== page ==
3. Low labor cost in overseas countries
The textile and apparel industry employs 300 million people around the world, many of them in the poorest countries.
Fast fashion is mostly produced in low-income East Asian countries, such as Pakistan, Bangladesh, Cambodia, and Vietnam.
Fast fashion brands and retailers keep pushing for low labor costs. They want to increase their profit margins and satisfy consumers' demand for fashionable and affordable clothing. Meanwhile, garment factories maintain low wages and unsafe working conditions.
This started a very deadly clothing manufacturing disaster. In 2013, the Rana Plaza, an eight-story commercial building, collapsed. It killed 1,134 garment factory workers and injured around 2,500 people.
Many Bangladeshi factory workers are forced to work more than 15 hours a day seven days a week and are paid very poorly. The large majority of workers are paid 3,000 Taka per month (about $35), which is much lower than a living wage.
4. Little care for the environment
The mass production of cheap clothing has a catastrophic social and environmental impact. It's unethical and unsustainable. Many fast fashion brands don't care about the planet, the people, and the animals living on it. Their priority is to make profits.
Every year, it accounts for more than 8% of all greenhouse gas emissions globally (1.2 billion tons annually). If the trend continues, that number will grow by 50% by 2030.
Fast fashion adds massively to global warming. You can learn more about this issue by reading my article on the fashion industry's contribution to climate change.
The fashion industry is also responsible for textile waste piling up at a catastrophic rate. The U.S. Environmental Protection Agency (EPA) reports that 16.9 million tons of used textile waste is generated every year in the United States.
Fast fashion creates enormous amounts of wastewater (20% of all wastewater worldwide) due to manufacturing processes such as fabric bleaching and dyeing.
Fast fashion is so cheap because brands and retailers use cheap production methods that don't protect the environment. It costs more money to invest in local community support programs and ethical manufacturing practices.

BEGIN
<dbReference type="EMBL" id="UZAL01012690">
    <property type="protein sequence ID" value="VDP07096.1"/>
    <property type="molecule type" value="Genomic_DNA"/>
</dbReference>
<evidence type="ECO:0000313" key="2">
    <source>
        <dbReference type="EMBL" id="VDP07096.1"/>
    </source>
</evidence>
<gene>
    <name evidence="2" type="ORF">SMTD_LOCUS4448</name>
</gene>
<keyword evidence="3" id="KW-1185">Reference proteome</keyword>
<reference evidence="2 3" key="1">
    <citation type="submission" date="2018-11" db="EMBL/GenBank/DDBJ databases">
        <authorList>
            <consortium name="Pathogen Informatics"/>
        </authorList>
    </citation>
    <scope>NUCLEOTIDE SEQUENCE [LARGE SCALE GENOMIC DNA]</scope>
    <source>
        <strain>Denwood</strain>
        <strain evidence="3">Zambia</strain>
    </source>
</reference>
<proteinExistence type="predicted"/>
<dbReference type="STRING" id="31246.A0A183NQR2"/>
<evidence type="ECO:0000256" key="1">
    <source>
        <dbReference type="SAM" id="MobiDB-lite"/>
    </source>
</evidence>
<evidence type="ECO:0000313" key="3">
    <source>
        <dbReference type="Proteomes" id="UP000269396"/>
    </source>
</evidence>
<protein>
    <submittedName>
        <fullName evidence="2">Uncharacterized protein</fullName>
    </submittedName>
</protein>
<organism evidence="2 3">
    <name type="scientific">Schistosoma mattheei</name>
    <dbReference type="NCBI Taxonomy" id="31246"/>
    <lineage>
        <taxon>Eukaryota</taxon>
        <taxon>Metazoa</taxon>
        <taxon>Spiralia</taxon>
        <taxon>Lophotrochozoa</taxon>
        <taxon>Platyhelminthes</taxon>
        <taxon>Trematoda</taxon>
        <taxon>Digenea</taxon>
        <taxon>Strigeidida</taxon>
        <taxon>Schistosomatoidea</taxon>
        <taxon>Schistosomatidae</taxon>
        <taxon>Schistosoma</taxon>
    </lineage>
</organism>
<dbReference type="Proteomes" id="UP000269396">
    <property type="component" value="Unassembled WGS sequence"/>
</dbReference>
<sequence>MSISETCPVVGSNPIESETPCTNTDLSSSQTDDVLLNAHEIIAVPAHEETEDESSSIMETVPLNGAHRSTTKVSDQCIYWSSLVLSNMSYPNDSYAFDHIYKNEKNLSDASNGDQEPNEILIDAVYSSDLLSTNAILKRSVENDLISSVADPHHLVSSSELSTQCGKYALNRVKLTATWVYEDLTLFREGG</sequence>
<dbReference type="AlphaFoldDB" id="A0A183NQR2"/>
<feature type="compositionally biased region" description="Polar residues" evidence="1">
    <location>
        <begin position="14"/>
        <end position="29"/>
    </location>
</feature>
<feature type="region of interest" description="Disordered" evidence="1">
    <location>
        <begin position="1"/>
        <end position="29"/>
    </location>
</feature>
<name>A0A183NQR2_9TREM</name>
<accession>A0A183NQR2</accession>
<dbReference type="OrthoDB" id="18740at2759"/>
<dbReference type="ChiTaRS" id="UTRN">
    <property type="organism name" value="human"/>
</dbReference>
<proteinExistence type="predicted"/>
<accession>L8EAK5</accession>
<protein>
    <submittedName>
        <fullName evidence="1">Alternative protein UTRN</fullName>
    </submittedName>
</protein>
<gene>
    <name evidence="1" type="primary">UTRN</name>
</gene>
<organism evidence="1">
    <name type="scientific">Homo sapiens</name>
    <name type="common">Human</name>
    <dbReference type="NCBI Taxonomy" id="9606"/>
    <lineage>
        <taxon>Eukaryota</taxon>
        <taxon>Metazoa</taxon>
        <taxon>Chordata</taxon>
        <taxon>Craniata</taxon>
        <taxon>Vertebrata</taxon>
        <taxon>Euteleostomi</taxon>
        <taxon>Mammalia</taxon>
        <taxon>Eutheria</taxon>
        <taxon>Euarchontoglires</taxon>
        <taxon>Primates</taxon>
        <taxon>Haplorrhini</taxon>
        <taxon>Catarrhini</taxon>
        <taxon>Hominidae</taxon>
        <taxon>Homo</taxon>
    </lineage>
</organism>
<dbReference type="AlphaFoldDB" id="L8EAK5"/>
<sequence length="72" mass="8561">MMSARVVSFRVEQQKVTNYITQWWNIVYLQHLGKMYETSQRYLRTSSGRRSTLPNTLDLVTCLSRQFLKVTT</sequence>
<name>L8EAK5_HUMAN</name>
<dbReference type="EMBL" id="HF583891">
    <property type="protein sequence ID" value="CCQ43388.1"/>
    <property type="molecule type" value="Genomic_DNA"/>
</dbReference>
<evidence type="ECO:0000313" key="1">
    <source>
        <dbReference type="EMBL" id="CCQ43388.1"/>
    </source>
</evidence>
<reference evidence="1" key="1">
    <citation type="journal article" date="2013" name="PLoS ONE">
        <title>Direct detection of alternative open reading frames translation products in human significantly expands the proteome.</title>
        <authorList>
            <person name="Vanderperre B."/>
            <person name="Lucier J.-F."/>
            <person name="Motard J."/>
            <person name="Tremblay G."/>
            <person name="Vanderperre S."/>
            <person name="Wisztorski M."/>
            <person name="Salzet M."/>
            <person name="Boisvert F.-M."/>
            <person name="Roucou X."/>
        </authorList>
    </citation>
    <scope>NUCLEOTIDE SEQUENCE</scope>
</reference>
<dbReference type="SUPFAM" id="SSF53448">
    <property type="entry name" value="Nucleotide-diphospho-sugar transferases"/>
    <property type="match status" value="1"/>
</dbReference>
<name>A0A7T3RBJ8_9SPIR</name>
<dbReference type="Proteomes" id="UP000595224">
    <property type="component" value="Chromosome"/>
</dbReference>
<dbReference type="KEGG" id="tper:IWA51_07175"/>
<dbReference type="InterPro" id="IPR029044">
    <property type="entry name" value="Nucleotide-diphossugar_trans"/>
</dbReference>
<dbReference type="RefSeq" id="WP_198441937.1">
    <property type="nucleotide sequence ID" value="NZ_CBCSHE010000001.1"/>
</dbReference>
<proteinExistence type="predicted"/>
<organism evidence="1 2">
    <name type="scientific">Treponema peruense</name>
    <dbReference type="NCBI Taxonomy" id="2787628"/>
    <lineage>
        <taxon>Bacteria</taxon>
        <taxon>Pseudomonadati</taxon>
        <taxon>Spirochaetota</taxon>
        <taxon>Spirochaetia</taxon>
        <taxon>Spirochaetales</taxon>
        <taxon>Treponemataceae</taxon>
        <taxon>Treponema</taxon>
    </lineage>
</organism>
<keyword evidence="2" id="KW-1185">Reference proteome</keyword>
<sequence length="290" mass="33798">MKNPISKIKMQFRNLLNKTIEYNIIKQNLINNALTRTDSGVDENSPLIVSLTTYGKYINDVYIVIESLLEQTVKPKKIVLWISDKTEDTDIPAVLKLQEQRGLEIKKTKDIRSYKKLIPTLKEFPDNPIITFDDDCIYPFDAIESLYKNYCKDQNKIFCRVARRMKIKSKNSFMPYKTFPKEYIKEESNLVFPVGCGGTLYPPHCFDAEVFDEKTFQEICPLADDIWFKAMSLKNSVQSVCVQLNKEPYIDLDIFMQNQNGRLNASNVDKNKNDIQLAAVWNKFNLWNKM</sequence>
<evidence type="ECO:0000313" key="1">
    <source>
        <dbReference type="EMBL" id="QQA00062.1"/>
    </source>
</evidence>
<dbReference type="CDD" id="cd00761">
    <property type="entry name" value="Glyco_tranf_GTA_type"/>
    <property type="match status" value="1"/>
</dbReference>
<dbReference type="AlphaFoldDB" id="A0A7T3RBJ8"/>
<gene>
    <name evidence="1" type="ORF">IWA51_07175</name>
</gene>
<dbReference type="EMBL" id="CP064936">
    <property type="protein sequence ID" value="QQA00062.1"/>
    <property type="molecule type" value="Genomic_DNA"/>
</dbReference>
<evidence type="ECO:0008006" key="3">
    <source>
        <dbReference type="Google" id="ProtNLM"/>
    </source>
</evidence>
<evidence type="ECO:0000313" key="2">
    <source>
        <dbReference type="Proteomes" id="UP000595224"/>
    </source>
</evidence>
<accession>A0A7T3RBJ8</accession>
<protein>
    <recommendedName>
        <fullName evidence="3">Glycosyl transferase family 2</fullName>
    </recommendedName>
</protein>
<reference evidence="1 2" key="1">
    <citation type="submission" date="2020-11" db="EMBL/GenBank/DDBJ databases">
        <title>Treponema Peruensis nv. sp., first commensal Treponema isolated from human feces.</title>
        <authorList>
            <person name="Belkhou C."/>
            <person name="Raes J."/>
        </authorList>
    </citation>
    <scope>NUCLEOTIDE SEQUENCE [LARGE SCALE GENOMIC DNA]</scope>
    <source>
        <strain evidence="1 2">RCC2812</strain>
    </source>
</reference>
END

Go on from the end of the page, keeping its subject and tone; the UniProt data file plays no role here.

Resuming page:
5. Lack of a viable alternative
Fast fashion causes the human and environmental problems. It drives overconsumption and many disastrous issues. The very high rates of water and energy consumption, resource extraction, waste production, pollution and carbon emissions aren't sustainable.
The alternative exists in a more sustainable approach to fashion. It starts with making more conscious choices when buying clothing.
But ethical and sustainable fashion isn't accessible to most people. The demand for environmentally friendly clothing has to rise before its prices and availability can increase.
It's unrealistic to think that all clothing production can be 100% sustainable. Fast fashion remains in high demand today. Consumers' behavior must change but it requires lots of time and effort.
Can you think of some great alternatives to fast fashion?
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Great article! I think it’s important to shed light on the true cost of fast fashion, which often goes beyond its low price tag. As you mentioned, the environmental impact of producing and disposing of cheap clothes is staggering, and the human cost of exploitative labor practices cannot be ignored either.
In fact, I recently wrote a post on my own blog about why fast fashion is actually more expensive than many people realize. While the upfront cost of a garment may seem cheap, the hidden costs of its production and disposal add up over time, both in terms of money and societal impact.
If anyone is interested in learning more, feel free to check out my post on the topic: “Why Fast Fashion is More Expensive Than You Think” at https://www.grindscope.com/why-fast-fashion-is-more-expensive/. Thanks for starting this important conversation!